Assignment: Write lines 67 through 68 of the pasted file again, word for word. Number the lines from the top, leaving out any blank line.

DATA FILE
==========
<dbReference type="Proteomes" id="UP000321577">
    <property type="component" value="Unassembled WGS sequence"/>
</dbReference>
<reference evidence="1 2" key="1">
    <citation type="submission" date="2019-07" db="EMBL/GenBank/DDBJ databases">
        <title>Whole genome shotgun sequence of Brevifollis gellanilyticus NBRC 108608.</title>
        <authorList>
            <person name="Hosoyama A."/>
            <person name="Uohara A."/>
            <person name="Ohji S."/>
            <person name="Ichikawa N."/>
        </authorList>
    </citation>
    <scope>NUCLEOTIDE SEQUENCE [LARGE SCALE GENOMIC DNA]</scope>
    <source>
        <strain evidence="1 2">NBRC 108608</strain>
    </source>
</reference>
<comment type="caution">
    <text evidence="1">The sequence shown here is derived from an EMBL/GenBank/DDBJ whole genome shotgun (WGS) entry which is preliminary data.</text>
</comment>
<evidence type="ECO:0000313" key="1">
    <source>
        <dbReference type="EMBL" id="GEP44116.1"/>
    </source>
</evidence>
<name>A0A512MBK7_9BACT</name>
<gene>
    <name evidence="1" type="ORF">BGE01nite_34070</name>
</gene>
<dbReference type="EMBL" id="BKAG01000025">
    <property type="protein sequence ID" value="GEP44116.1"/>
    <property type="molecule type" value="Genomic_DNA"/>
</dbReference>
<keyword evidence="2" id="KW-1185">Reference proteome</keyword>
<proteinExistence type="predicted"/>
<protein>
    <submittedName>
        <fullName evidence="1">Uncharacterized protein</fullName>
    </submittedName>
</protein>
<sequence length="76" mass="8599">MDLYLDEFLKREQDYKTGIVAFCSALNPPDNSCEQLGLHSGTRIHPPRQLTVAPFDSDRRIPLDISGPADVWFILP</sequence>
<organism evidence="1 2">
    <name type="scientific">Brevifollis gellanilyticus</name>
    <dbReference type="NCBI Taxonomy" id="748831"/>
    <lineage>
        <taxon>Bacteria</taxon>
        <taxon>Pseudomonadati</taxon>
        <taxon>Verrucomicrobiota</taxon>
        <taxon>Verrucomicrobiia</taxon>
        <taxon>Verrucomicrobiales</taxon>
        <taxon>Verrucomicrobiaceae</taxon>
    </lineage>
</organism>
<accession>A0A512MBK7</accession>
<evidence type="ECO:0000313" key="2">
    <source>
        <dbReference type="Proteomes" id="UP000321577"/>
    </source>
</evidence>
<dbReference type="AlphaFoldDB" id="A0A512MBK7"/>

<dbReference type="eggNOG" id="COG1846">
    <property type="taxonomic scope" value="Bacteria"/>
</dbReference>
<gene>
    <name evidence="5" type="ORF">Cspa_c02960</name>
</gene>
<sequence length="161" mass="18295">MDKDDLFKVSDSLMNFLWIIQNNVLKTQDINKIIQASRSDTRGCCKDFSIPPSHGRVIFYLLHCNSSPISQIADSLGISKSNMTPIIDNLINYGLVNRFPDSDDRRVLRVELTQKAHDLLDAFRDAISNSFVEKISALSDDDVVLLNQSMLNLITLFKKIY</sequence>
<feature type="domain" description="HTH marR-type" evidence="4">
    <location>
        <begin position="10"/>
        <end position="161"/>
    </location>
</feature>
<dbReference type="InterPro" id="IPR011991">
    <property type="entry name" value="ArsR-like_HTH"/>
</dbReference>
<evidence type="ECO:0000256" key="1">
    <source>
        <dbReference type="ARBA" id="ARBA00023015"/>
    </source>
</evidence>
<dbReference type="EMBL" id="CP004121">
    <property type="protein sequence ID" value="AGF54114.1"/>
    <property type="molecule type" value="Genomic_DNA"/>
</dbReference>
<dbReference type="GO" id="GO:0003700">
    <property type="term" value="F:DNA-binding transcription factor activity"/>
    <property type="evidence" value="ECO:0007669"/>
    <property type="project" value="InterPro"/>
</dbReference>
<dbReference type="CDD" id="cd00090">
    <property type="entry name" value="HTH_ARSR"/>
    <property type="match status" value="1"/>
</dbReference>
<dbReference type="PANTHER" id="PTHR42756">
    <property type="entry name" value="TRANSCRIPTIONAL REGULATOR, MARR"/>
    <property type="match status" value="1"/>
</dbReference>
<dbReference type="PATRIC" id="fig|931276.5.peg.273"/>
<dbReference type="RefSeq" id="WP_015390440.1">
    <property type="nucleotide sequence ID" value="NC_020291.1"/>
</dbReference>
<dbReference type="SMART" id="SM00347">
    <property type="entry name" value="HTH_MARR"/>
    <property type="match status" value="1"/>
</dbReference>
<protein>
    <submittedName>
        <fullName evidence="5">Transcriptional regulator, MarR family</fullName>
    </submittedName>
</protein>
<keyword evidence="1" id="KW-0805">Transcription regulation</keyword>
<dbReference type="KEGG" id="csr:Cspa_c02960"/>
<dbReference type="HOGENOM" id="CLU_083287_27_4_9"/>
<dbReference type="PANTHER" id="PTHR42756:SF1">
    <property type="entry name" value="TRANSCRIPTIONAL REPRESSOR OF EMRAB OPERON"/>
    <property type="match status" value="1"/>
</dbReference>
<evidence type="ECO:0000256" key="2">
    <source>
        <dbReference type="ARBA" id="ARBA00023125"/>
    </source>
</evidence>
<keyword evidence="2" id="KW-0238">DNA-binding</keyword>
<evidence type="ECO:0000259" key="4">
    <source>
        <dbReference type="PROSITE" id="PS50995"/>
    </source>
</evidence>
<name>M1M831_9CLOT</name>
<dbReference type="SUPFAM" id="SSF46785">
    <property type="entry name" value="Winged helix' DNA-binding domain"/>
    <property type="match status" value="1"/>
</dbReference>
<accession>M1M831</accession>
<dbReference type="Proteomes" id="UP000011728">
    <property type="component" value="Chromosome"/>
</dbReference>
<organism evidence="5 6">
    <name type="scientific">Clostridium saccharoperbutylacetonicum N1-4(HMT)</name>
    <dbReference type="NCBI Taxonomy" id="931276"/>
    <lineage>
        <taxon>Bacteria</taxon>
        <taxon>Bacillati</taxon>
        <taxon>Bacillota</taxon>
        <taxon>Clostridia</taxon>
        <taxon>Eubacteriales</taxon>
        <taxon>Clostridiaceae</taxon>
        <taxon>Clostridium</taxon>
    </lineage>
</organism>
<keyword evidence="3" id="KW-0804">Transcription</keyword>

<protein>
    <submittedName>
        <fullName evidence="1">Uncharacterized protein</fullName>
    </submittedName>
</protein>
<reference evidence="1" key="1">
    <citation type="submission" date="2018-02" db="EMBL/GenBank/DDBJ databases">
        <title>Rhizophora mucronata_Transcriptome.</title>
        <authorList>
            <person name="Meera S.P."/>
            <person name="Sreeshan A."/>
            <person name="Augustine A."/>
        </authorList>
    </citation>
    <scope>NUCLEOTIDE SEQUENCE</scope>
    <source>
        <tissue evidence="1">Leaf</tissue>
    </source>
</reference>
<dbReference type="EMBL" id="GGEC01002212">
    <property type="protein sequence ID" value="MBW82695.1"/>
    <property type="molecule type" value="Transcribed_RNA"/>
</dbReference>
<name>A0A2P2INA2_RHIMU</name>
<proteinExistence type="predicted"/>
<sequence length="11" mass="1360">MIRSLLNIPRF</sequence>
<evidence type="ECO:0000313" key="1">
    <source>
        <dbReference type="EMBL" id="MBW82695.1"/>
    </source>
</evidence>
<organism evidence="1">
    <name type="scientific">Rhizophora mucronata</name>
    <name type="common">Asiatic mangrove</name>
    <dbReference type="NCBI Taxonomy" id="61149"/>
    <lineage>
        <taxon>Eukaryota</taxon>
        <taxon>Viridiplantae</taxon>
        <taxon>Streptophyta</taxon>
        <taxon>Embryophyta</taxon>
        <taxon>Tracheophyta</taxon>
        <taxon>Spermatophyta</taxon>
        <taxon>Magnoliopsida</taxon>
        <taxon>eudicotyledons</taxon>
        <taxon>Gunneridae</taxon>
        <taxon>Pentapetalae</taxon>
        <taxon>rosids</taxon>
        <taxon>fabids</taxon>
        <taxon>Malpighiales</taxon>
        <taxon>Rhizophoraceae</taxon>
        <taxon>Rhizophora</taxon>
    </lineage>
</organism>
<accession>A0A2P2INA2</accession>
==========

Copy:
</gene>
<sequence length="161" mass="18295">MDKDDLFKVSDSLMNFLWIIQNNVLKTQDINKIIQASRSDTRGCCKDFSIPPSHGRVIFYLLHCNSSPISQIADSLGISKSNMTPIIDNLINYGLVNRFPDSDDRRVLRVELTQKAHDLLDAFRDAISNSFVEKISALSDDDVVLLNQSMLNLITLFKKIY</sequence>